When a mega-chain superstore, Fox Books, begins building around the corner from her independently owned children’s bookstore, Kathleen Kelly (Meg Ryan) goes on the offensive to save her livelihood, going to toe to toe with Joe Fox (Tom Hanks) who is in charge of the build. At odds professionally, the two snipe and bicker with each other, all the while unaware that they’re also each other’s anonymous, online pen pal with whom they’ve struck up an intimate friendship.
You’ve Got Mail is a modernized remake of the Jimmy Stewart, Margaret Sullavan classic, The Shop Around the Corner (which is also the name of Kathleen’s bookstore as a nod to the original film). I feel like Nora Ephron absolutely nailed it by casting Hanks as Joe Fox, especially given the constant comparisons between him and Jimmy Stewart. Hanks possesses the right kind of nice guy charm that keeps Joe Fox from being an intolerable, apathetic jerk. Meg Ryan, as always, is charming and adorable as Kathleen but also finds a much-needed backbone when she finally decides to ‘go to the mattresses’ and fight Fox Books to try and save her store.
The movie is quite obviously dated now, as there is no more dial-up (the AOL dial-tone still makes me shudder with bad memories to this day!), and most people converse through social media rather than chat rooms. I’m not even sure how easy it would be to have an anonymous online pen pal anymore, given how visible we all are on the internet that it probably wouldn’t take much to track down someone’s profile, whether you mean to or not. In any case, I feel like You’ve Got Mail still holds up in the romance department. Ephron’s script (written with her sister, and playwright, Delia Ephron) is romantic and warm and also lends to some witty banter between the two leads that Hanks and Ryan deliver perfectly without missing a beat.
In a way, You’ve Got Mail also feels like something of a love letter to New York. We take the same journey with Joe and Kathleen, from fall through winter and into spring, and every shot of the changing seasons is beautifully captured, feeling as romantic as the online relationship itself. I wanted to visit The Shop Around the Corner, along with Fox Books and the cozy little cafe where Joe finally realizes that Kathleen is in fact, Shopgirl (her online screen name). It felt like they were living in a different world, and obviously, this is merely a fantasy of what it would be like to actually live in New York (and only if you have the money for an amazing apartment in a nice neighborhood), but Ephron does a marvelous job at capturing the city’s magical energy.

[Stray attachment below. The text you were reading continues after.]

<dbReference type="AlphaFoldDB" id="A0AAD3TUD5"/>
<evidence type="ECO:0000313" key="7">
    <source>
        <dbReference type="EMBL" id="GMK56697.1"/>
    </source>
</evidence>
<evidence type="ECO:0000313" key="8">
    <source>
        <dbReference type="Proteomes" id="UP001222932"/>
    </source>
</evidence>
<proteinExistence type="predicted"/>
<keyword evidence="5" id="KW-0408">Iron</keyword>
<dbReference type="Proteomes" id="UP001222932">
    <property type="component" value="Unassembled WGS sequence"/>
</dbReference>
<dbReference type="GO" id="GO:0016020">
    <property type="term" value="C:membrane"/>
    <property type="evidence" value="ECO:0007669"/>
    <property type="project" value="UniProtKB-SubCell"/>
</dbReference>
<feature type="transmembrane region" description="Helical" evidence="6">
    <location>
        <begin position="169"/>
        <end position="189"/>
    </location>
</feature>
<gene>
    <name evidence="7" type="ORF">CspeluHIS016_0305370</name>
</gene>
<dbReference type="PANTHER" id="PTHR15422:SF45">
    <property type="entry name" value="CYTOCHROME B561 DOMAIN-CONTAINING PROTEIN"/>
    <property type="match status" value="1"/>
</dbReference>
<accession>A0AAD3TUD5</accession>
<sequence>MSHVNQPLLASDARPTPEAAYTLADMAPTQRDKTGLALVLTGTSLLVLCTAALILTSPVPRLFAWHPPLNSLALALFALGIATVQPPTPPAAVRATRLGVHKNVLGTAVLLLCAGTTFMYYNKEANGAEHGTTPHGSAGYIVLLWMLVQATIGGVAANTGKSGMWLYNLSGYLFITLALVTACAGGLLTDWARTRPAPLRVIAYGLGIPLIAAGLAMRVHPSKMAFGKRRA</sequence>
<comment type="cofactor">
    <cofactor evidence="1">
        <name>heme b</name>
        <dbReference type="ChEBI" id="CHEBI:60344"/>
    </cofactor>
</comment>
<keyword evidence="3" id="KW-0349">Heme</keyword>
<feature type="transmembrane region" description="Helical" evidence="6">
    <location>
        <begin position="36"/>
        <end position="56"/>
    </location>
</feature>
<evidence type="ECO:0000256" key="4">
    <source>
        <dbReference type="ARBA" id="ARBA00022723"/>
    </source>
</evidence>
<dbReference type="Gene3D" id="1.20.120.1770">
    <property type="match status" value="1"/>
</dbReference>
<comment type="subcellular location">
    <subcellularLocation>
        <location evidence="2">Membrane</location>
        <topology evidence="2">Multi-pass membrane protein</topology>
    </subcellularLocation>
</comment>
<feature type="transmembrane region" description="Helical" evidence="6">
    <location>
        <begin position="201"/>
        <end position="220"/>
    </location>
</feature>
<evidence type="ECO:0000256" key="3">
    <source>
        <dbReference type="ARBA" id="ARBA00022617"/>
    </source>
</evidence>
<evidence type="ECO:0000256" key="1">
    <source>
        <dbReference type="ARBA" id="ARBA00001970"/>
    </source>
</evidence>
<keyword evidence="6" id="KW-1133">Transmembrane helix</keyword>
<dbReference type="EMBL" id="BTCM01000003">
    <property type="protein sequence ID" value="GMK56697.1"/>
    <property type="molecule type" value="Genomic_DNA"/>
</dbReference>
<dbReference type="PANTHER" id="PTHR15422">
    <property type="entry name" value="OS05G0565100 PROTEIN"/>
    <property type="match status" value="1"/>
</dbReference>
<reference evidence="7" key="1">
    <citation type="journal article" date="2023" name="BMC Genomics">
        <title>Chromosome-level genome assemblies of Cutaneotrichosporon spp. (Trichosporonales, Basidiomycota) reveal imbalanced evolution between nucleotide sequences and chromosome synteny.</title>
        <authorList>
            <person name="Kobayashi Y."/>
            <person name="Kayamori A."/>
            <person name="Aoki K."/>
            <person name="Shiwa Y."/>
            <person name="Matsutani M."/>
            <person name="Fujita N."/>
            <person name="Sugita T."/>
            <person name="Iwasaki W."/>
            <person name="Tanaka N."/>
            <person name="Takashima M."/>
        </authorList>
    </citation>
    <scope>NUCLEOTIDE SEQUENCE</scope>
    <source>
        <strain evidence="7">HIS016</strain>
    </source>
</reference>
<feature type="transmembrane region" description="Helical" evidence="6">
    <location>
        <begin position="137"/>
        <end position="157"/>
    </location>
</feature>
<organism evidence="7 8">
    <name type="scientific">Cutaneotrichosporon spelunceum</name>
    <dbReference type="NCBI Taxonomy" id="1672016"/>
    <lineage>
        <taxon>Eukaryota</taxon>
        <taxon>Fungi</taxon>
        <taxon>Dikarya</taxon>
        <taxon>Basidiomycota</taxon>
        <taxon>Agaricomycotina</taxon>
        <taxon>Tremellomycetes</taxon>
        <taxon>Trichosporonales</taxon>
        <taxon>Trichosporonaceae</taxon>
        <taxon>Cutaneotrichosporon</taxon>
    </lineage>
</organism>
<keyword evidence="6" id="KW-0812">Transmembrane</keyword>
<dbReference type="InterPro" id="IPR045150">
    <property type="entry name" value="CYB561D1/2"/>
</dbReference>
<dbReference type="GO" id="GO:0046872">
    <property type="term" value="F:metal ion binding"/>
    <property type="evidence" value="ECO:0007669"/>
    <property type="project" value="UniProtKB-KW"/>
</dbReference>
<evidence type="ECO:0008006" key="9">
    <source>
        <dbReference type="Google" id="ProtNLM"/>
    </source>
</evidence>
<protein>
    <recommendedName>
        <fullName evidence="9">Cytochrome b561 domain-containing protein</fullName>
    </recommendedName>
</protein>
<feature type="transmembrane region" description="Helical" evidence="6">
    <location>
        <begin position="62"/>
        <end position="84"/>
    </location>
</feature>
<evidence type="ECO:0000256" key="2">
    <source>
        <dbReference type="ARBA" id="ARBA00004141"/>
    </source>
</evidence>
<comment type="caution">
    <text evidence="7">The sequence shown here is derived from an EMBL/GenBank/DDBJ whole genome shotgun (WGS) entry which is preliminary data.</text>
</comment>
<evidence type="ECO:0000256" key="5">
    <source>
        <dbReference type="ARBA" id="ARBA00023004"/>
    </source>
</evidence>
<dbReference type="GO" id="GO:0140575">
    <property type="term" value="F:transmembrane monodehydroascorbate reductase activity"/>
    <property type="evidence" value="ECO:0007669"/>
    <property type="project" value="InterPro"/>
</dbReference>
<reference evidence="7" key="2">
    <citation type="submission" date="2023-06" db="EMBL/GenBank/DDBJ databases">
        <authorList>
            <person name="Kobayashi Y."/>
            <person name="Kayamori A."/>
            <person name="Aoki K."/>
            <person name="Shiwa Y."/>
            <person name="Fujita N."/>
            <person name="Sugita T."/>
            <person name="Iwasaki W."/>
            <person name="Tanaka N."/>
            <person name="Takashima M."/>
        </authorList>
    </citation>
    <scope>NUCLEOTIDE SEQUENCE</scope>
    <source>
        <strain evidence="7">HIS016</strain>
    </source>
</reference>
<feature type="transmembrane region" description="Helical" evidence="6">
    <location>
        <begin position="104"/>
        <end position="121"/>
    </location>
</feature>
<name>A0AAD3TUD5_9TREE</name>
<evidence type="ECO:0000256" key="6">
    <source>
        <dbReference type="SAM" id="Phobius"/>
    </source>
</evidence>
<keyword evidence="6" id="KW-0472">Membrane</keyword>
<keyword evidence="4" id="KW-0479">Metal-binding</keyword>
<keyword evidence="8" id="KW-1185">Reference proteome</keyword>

The supporting characters are funny and full of personality, whereas so many secondary characters in these movies tend to feel wooden and one dimensional. Greg Kinnear and Parker Posey play Frank and Patricia, Kathleen and Joe’s respective significant others at the time of their ongoing correspondence. There are obviously some questions here about infidelity, but it’s slightly glossed over as you see Frank (who is somewhat bland, but thankfully not a jerk) flirting with a journalist on television, and Patricia is so self-absorbed and shallow that you’re not likely to feel too bad for her when Joe inevitably ends their relationship.
Kathleen’s employees, Jean Stapleton, Heather Burns, and Steve Zahn all have their moments and one-liners, though I wish they had used Zahn a bit more, as I feel he’s a bit underrated as a comedic actor. And of course, Dave Chappelle as Joe’s employee and friend, Kevin. Kevin doesn’t really have much to do here but play Joe’s confidante. Thankfully Chappelle takes what he does have and makes it pretty memorable.
I would say my favorite part, beyond the snarky banter between Joe and Kathleen, occur after Joe realizes he wants to be with Kathleen. He’s aware that Kathleen is Shopgirl, but she has no clue he’s actually NY152, and he plays her confidante as they become friends and she tells him about her online friendship/romance, which Joe uses to his advantage. Yes, I feel like this could have been manipulative but there is no malice behind his intentions. There is a lightness to the ending of the film, as the two become actual friends and Kathleen begins to struggle with her feelings for Joe while still wanting to meet NY152. Ryan and Hanks’s chemistry has stayed consistently charming since Joe Versus the Volcano, and even if they never film another romantic comedy together, I’ll be more than satisfied with You’ve Got Mail finishing off the ‘Hanks and Ryan Trilogy’ of romance.